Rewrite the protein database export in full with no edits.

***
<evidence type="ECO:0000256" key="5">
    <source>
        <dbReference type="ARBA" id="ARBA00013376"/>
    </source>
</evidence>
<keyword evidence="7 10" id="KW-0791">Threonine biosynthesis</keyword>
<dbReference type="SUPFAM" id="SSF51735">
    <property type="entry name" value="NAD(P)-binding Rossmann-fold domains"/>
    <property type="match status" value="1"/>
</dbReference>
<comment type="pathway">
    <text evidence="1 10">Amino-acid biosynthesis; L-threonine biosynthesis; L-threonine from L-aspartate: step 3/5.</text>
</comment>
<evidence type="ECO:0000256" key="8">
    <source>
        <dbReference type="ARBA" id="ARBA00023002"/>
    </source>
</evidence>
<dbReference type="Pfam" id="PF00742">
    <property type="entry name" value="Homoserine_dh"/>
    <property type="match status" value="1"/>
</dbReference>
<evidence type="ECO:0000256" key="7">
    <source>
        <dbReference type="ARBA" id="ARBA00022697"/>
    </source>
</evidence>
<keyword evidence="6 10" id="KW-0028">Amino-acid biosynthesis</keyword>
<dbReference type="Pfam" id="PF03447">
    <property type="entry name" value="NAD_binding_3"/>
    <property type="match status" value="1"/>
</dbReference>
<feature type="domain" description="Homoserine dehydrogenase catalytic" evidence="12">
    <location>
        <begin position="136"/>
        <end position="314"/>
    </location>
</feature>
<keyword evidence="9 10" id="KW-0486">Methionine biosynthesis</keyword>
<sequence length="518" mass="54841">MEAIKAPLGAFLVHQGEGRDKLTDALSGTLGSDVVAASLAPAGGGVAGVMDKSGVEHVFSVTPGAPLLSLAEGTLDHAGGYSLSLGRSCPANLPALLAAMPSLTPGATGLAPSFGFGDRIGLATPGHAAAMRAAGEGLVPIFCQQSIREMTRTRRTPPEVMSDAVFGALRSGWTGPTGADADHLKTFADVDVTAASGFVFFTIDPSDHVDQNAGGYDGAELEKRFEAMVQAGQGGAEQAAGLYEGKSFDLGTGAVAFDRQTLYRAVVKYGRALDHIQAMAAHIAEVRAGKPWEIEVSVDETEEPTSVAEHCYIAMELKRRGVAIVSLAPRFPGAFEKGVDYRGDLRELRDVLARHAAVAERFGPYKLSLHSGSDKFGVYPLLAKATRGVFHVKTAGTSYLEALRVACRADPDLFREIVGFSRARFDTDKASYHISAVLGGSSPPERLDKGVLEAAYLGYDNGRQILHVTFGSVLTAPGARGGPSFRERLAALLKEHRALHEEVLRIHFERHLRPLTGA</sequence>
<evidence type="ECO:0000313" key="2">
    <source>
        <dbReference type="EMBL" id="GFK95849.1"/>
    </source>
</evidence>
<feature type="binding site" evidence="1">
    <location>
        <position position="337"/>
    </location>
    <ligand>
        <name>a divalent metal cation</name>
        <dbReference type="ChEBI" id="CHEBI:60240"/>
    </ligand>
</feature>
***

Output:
<evidence type="ECO:0000256" key="5">
    <source>
        <dbReference type="ARBA" id="ARBA00013376"/>
    </source>
</evidence>
<keyword evidence="7 10" id="KW-0791">Threonine biosynthesis</keyword>
<dbReference type="SUPFAM" id="SSF51735">
    <property type="entry name" value="NAD(P)-binding Rossmann-fold domains"/>
    <property type="match status" value="1"/>
</dbReference>
<comment type="pathway">
    <text evidence="1 10">Amino-acid biosynthesis; L-threonine biosynthesis; L-threonine from L-aspartate: step 3/5.</text>
</comment>
<evidence type="ECO:0000256" key="8">
    <source>
        <dbReference type="ARBA" id="ARBA00023002"/>
    </source>
</evidence>
<dbReference type="Pfam" id="PF00742">
    <property type="entry name" value="Homoserine_dh"/>
    <property type="match status" value="1"/>
</dbReference>
<evidence type="ECO:0000256" key="7">
    <source>
        <dbReference type="ARBA" id="ARBA00022697"/>
    </source>
</evidence>
<keyword evidence="6 10" id="KW-0028">Amino-acid biosynthesis</keyword>
<dbReference type="Pfam" id="PF03447">
    <property type="entry name" value="NAD_binding_3"/>
    <property type="match status" value="1"/>
</dbReference>
<feature type="domain" description="Homoserine dehydrogenase catalytic" evidence="12">
    <location>
        <begin position="136"/>
        <end position="314"/>
    </location>
</feature>
<keyword evidence="9 10" id="KW-0486">Methionine biosynthesis</keyword>
<sequence length="518" mass="54841">MEAIKAPLGAFLVHQGEGRDKLTDALSGTLGSDVVAASLAPAGGGVAGVMDKSGVEHVFSVTPGAPLLSLAEGTLDHAGGYSLSLGRSCPANLPALLAAMPSLTPGATGLAPSFGFGDRIGLATPGHAAAMRAAGEGLVPIFCQQSIREMTRTRRTPPEVMSDAVFGALRSGWTGPTGADADHLKTFADVDVTAASGFVFFTIDPSDHVDQNAGGYDGAELEKRFEAMVQAGQGGAEQAAGLYEGKSFDLGTGAVAFDRQTLYRAVVKYGRALDHIQAMAAHIAEVRAGKPWEIEVSVDETEEPTSVAEHCYIAMELKRRGVAIVSLAPRFPGAFEKGVDYRGDLRELRDVLARHAAVAERFGPYKLSLHSGSDKFGVYPLLAKATRGVFHVKTAGTSYLEALRVACRADPDLFREIVGFSRARFDTDKASYHISAVLGGSSPPERLDKGVLEAAYLGYDNGRQILHVTFGSVLTAPGARGGPSFRERLAALLKEHRALHEEVLRIHFERHLRPLTGA</sequence>
<evidence type="ECO:0000313" key="2">
    <source>
        <dbReference type="EMBL" id="GFK95849.1"/>
    </source>
</evidence>
<feature type="binding site" evidence="1">
    <location>
        <position position="337"/>
    </location>
    <ligand>
        <name>a divalent metal cation</name>
        <dbReference type="ChEBI" id="CHEBI:60240"/>
    </ligand>
</feature>